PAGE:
In the fall Missouri sophomore Kareem Rush showed some of his teammates a videotape of highlights from his high school days at Pembroke Hill Academy in Kansas City, Mo. The clips included a variety of spectacular dunks, but Rush's buddies couldn't help but notice that most of them were thrown down not by Kareem, but by his older brother, JaRon. It was the story of Kareem's life, caught on tape. "People always called me JaRon's little brother," he says. "Growing up in his shadow really shaped my personality. It taught me to be reluctant and hold back my feelings."
A smooth lefty swingman who at 6'6" prefers a feathery fadeaway to a thunderous slam, Kareem is casting a long shadow of his own these days. While JaRon, a 6'7" forward, toils in obscurity for the Los Angeles Sparks of the American Basketball Association—having gone un-drafted by the NBA last June after leaving UCLA following his sophomore year—Kareem has emerged as the leading candidate for Big 12 player of the year. Through Sunday he led the conference in scoring with a 21.9 point average, and last week he staged a national coming-out party by getting 27 points and 11 rebounds in the Tigers' 75-66 upset of then No. 3 Kansas.
Rush still isn't assertive enough for Missouri coach Quin Snyder, however. "Kareem plays the game with a lot of artistry, but he tends to take the path of least resistance," says Snyder, whose Tigers were 14-6 (5-2 in the Big 12) at week's end. "He's always waiting for you to call on him, when he should be raising his hand."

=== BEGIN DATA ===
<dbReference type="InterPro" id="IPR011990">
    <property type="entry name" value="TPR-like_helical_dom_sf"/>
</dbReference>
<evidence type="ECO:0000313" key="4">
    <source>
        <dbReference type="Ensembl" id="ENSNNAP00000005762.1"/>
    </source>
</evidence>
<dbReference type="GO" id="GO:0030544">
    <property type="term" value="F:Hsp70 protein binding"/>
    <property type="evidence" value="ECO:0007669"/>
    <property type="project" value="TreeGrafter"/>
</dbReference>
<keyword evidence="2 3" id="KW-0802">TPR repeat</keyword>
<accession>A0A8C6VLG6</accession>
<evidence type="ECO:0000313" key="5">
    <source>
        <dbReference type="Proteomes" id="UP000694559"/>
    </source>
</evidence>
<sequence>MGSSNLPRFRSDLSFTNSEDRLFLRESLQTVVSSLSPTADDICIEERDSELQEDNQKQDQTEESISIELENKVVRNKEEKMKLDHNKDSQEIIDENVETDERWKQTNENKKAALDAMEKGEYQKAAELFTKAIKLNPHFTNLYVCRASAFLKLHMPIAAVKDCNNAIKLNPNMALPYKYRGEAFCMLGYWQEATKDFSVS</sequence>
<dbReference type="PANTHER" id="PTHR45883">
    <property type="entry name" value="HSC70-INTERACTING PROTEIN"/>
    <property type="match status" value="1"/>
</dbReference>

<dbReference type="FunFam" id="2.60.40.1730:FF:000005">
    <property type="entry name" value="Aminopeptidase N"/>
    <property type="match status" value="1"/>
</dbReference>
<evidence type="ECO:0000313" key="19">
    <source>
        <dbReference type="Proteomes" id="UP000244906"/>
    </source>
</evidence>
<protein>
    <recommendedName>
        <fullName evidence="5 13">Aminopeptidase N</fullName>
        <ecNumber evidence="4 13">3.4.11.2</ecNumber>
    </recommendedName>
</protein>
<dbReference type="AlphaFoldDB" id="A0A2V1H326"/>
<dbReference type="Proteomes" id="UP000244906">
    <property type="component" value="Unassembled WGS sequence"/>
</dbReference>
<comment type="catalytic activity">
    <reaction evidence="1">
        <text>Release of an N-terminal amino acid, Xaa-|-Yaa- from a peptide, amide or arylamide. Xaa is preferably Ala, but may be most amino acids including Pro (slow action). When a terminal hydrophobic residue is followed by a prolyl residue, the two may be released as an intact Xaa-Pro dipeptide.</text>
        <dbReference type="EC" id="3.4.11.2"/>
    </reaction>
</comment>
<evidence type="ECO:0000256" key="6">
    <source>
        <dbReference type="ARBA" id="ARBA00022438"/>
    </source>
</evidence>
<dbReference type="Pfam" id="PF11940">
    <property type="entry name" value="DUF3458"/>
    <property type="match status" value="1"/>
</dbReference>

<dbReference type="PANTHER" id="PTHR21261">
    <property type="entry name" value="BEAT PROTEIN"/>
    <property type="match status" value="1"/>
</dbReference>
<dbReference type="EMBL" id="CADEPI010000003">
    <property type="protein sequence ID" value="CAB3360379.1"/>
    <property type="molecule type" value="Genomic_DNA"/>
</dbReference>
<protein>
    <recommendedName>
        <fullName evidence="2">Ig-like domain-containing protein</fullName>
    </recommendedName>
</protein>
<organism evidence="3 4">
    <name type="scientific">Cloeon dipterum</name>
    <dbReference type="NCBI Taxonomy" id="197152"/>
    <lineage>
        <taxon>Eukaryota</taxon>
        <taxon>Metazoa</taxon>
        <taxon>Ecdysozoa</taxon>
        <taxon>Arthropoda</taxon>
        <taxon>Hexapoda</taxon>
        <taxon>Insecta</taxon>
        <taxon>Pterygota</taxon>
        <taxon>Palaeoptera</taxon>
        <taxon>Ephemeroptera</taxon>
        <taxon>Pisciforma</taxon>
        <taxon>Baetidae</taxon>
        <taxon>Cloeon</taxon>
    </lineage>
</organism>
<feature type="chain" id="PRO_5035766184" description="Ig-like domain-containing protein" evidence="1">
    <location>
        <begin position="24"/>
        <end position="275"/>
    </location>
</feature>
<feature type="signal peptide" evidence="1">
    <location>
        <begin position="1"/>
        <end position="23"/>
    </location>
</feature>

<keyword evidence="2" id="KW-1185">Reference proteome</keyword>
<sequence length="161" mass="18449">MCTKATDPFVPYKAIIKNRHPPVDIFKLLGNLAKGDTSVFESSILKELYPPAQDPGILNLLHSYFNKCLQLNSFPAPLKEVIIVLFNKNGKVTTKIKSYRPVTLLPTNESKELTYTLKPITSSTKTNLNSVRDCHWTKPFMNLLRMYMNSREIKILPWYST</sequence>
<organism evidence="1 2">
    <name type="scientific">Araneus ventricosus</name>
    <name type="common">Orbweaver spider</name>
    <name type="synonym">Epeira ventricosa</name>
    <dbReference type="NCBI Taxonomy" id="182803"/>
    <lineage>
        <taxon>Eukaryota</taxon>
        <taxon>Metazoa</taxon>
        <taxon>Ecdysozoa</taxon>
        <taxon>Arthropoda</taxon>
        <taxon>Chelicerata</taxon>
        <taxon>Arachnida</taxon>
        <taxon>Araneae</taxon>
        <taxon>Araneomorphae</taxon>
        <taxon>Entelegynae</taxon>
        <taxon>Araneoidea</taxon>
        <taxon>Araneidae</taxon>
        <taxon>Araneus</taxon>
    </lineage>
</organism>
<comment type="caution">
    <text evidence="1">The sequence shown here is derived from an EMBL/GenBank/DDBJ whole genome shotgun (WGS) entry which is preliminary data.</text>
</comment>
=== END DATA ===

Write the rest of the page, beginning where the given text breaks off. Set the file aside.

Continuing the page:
Snyder saw a prime example of Rush's tendency to be a follower in December 1999, when the NCAA suspended Rush for nine games of his freshman year for having accepting $2,300 from Myron Piggie, his former AAU coach in Kansas City. During the time he was out, Rush zealously attacked the workout regimen Snyder had given him, and after returning on Jan. 22 he averaged 14.7 points and was named Big 12 co-freshman of the year. Once the season was over, however, Snyder sensed that Rush was neglecting his responsibilities on and off the court. He insisted Rush call him once a day throughout the spring. "It was a way of keeping him connected," Snyder says. "He wasn't living his life with a strong sense of purpose. He's still developing that fortitude."
While Kareem grows more comfortable with his burgeoning stardom, he and JaRon, who had a rocky relationship growing up, are closer than they've been in years. Shortly after JaRon signed a contract last summer with the Kansas City Knights (he was traded to Los Angeles in December), he visited Kareem in Columbia. For the first time in Kareem's experience, several people referred to JaRon as "Kareem's brother" as the two walked around town. "I have to admit, that felt pretty good," Kareem says, smiling at the recollection. "My mom always said I should have been the older brother."